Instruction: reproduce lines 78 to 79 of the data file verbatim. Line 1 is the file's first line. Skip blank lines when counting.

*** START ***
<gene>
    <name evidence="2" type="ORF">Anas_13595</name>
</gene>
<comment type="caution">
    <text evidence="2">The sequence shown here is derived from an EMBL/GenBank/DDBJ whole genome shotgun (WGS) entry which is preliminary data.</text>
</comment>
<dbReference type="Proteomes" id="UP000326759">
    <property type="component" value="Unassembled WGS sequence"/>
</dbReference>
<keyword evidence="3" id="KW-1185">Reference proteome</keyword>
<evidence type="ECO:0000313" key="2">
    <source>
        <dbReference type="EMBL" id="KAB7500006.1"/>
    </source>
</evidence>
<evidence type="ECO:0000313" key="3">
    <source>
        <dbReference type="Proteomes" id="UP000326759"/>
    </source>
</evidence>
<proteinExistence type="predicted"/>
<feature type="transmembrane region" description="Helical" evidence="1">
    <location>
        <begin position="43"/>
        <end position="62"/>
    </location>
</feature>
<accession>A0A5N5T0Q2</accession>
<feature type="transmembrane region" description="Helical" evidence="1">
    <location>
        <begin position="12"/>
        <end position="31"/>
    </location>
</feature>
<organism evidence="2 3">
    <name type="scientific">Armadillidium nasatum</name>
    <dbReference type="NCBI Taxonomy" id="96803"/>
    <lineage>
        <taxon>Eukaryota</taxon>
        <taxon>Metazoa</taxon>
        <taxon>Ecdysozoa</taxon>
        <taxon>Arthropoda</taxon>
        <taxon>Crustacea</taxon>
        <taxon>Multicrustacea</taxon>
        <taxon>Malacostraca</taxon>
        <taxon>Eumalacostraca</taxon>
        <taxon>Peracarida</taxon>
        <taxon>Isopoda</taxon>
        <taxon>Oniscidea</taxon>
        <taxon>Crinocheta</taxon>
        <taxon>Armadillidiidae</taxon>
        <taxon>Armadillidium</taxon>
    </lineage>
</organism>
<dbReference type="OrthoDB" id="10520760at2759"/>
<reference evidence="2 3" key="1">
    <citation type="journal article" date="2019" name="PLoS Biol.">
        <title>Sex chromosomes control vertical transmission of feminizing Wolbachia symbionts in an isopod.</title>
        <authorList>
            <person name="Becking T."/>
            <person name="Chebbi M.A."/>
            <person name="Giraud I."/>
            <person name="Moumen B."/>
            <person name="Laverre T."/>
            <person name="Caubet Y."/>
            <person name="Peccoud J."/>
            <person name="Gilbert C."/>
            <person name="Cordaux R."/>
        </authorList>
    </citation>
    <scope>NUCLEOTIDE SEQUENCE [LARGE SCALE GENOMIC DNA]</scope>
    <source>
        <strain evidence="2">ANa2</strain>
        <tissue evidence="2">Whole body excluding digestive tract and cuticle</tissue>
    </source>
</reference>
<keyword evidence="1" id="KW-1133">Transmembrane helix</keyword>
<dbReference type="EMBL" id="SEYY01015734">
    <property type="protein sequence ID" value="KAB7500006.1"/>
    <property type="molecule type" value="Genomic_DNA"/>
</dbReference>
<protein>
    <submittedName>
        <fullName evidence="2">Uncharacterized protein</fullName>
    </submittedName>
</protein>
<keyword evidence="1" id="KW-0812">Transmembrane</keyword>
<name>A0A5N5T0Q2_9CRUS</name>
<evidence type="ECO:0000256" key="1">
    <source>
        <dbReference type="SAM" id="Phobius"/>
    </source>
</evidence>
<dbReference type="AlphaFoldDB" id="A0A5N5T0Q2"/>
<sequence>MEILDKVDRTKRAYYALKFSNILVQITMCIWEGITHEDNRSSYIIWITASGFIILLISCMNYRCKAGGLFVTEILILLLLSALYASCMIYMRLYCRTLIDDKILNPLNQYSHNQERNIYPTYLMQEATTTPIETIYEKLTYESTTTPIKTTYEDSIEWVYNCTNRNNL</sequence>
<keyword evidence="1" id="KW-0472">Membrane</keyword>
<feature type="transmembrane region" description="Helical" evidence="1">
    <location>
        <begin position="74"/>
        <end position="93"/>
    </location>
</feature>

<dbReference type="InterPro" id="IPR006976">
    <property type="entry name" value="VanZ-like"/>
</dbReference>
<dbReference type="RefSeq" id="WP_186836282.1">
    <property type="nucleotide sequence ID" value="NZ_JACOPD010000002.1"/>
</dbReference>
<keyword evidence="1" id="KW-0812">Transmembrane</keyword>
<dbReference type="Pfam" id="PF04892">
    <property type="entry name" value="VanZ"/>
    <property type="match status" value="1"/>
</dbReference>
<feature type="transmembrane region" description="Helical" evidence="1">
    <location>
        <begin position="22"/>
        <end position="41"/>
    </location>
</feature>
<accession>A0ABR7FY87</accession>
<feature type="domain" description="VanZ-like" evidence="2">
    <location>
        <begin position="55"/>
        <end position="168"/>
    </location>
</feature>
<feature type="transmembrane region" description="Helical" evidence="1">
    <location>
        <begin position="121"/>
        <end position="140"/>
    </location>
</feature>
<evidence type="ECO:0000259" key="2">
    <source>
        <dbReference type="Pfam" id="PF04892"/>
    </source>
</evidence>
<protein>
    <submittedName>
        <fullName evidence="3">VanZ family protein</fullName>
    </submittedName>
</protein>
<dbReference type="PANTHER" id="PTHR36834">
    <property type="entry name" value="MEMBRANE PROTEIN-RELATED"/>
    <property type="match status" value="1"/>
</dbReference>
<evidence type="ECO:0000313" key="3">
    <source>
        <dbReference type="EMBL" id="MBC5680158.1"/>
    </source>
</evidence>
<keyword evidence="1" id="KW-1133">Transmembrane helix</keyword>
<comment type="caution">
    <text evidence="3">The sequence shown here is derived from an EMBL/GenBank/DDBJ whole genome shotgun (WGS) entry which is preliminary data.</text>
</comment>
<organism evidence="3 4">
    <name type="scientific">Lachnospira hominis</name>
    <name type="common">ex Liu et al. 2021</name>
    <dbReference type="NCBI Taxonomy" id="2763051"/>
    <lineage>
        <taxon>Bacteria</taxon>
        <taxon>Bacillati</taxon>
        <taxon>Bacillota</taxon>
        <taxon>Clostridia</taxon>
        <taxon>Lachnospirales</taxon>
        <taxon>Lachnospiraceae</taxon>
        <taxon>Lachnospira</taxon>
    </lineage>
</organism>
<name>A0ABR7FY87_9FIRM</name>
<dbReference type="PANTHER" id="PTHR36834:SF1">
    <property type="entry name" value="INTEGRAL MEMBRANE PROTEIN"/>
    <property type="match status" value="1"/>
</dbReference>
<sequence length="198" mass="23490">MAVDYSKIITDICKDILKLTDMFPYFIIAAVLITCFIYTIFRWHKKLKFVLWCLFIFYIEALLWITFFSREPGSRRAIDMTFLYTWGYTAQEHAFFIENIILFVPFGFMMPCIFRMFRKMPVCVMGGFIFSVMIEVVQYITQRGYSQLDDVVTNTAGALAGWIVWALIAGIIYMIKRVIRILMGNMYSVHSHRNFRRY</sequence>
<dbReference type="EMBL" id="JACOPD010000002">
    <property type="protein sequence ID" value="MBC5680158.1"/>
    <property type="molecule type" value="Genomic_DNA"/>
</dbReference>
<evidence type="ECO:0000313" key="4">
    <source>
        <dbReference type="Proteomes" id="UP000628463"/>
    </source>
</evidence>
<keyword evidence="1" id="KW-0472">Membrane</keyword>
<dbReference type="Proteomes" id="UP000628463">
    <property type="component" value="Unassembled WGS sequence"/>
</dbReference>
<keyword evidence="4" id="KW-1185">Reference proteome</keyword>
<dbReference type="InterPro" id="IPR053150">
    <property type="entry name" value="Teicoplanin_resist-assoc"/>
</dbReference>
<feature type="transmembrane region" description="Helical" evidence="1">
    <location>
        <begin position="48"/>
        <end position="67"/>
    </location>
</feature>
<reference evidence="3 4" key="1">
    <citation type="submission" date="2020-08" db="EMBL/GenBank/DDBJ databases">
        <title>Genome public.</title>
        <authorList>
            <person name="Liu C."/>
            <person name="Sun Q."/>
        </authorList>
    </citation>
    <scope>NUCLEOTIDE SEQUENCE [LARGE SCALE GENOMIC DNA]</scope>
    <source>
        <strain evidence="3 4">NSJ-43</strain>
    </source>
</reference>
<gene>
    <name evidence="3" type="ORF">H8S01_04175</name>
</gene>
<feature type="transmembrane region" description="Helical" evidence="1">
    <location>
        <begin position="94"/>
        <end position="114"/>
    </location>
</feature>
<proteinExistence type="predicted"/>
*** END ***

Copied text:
<dbReference type="EMBL" id="SEYY01015734">
    <property type="protein sequence ID" value="KAB7500006.1"/>